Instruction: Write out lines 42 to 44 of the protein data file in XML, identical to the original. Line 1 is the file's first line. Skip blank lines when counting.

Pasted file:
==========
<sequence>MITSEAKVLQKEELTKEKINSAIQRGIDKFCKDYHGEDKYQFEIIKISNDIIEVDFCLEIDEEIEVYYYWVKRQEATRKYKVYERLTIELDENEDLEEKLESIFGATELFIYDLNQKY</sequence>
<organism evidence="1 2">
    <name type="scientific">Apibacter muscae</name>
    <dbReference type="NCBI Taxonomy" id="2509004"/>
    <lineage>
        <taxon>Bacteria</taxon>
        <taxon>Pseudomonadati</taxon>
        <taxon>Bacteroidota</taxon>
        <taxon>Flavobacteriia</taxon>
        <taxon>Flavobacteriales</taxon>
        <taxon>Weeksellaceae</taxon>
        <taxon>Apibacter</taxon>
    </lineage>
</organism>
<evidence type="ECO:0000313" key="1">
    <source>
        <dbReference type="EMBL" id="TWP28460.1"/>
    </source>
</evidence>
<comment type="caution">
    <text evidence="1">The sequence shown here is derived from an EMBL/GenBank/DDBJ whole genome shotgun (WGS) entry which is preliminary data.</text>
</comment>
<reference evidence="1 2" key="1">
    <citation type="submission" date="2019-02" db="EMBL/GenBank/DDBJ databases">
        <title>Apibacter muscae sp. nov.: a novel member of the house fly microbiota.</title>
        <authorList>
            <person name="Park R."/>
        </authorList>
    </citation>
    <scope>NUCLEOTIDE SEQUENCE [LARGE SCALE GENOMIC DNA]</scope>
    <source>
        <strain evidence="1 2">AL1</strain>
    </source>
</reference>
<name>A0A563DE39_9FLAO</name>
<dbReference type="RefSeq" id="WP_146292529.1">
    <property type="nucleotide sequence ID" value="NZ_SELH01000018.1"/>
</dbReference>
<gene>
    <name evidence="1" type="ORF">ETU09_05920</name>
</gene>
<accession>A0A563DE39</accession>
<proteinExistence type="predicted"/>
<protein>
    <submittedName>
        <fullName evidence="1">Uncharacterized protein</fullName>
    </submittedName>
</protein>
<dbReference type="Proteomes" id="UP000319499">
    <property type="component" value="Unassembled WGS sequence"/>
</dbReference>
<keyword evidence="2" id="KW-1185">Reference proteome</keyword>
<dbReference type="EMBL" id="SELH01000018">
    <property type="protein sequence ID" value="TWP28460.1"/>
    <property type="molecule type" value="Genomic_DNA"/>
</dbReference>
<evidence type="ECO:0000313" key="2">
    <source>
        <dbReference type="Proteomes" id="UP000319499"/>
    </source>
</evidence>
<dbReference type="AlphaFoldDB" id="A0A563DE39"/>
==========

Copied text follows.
<accession>A0A563DE39</accession>
<proteinExistence type="predicted"/>
<protein>